ALBUQUERQUE, N.M. — In a normal year, New Mexico’s public colleges and universities would have to submit budgets to the state’s Higher Education Department by May 1.
But this is not a normal year.
With their state funding still not assured following Gov. Susana Martinez’s veto of $745 million in higher education spending included in a Legislature-approved budget bill, the schools will get more time to craft their individual spending plans.
But just how much more time remains unknown.
Barbara Damron, secretary for the Higher Education Department, told university administrators in an April 17 letter her agency had suspended the May 1 deadline “until further notice” and would issue further instruction “as soon as the current situation with the budget is resolved.” Her letter does not specifically cite the veto, but notes that “the general fund budget for higher education has not as yet been finalized.”
The Governor’s Office has called the veto a temporary measure to balance the budget without Legislature-approved tax increases and Martinez said at a news conference earlier this month that higher education funding would get restored during a special session.
But she hasn’t yet called a special session and the budget battle with the Legislature continues to rage, with lawmakers last week seeking the New Mexico Supreme Court’s intervention. The lawmakers challenge that her vetoes – which also eliminated funding for legislative agencies – violate the state Constitution, a charge her office disputes.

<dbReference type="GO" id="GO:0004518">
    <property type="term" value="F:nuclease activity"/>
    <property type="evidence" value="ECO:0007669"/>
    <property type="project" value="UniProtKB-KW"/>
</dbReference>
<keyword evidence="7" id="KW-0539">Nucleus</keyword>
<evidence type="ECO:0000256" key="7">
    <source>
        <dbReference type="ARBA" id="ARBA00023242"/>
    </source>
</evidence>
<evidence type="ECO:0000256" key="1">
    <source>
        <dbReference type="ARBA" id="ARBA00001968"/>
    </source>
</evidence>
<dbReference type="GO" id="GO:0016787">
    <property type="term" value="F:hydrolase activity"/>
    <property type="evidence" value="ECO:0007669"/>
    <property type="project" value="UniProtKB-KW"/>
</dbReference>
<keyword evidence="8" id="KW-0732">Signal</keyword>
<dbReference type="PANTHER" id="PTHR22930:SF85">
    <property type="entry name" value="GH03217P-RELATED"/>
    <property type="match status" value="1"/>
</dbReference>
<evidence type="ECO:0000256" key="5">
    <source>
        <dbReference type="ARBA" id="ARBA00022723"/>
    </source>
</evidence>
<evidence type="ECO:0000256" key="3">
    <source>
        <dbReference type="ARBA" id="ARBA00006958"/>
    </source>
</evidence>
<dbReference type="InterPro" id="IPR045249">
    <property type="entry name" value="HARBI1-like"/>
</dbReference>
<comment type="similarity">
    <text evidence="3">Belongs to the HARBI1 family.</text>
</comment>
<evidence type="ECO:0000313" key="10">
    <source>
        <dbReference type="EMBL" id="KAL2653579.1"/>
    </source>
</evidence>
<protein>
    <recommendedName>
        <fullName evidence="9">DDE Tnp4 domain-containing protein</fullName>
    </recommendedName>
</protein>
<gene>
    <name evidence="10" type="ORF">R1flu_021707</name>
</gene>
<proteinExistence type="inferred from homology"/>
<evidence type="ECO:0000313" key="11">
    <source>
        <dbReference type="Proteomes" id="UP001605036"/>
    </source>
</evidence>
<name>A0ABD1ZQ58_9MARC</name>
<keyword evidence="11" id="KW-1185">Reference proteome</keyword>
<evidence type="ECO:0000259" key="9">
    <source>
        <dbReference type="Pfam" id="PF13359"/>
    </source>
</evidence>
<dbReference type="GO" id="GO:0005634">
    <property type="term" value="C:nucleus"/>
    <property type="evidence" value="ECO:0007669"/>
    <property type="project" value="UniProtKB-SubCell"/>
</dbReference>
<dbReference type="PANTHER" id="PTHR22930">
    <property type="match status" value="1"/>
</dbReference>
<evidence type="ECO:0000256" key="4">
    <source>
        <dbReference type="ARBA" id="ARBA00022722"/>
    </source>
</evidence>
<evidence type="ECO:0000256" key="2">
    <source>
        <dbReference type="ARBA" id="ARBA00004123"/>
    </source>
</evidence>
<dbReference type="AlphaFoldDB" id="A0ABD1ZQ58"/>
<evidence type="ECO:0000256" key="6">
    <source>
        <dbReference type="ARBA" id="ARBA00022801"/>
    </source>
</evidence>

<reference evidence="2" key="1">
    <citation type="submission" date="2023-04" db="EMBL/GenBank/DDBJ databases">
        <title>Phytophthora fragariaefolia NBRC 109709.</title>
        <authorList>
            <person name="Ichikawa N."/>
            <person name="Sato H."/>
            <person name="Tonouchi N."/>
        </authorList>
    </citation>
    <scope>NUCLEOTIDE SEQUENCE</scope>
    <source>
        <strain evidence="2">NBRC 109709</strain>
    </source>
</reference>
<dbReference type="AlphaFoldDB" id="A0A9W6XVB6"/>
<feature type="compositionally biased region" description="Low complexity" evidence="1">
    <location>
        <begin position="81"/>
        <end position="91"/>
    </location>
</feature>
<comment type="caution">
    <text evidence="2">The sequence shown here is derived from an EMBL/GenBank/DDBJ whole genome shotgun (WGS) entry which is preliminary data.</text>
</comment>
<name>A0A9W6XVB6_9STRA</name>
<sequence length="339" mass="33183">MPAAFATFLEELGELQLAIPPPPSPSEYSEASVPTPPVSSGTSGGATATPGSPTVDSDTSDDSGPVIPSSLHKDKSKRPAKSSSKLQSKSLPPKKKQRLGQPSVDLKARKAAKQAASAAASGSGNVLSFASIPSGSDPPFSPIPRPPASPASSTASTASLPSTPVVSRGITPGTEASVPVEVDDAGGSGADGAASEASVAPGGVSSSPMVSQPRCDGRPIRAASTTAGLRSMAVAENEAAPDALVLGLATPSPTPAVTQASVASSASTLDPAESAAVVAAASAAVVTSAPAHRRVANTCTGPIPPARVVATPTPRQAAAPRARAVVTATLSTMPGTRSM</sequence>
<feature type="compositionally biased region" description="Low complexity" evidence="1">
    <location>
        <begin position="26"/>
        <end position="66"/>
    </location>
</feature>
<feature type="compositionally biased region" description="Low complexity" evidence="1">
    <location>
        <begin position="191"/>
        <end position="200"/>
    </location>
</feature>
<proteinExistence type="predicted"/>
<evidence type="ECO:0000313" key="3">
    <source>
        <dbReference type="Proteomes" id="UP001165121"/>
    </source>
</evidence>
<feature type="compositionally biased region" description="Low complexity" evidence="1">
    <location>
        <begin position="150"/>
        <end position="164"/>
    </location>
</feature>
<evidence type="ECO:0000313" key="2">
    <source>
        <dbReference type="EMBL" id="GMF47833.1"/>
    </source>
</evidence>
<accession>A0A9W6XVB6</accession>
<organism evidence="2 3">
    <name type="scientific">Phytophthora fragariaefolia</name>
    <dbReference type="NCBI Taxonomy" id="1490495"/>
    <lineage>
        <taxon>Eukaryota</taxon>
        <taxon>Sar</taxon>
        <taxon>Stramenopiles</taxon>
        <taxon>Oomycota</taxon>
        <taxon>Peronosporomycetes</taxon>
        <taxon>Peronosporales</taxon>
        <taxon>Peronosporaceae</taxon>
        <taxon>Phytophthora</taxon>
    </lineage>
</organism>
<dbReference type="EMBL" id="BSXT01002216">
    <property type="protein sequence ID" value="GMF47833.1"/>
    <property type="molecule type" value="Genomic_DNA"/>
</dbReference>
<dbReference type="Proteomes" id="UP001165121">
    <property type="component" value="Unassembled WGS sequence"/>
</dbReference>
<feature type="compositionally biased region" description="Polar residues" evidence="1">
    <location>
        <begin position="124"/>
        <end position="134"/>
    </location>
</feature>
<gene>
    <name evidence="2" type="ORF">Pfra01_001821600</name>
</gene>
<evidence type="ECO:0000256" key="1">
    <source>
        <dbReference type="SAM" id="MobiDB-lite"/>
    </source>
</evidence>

The Higher Education Department is required to review and approve the schools’ budgets prior to June 1 submission to the Department of Finance and Administration.
A spokeswoman for the department said in an email “our department and the Governor are hopeful that this situation will be fully resolved soon.”
Given the scope of the process, most schools already have started budget planning, tentatively assuming the appropriation outlined in the Legislature-approved budget, according to Marc Saavedra, executive director of the Council of University Presidents. That would mean around a 1 percent cut.
University of New Mexico, the state’s largest university, postponed its annual budget summit – originally scheduled for April 7 – and has not yet set tuition rates for the 2017-18 year. But the school has “prepared recommendations reflecting various scenarios for our Regents to consider once (funding) comes through,” spokeswoman Cinnamon Blair said in an email.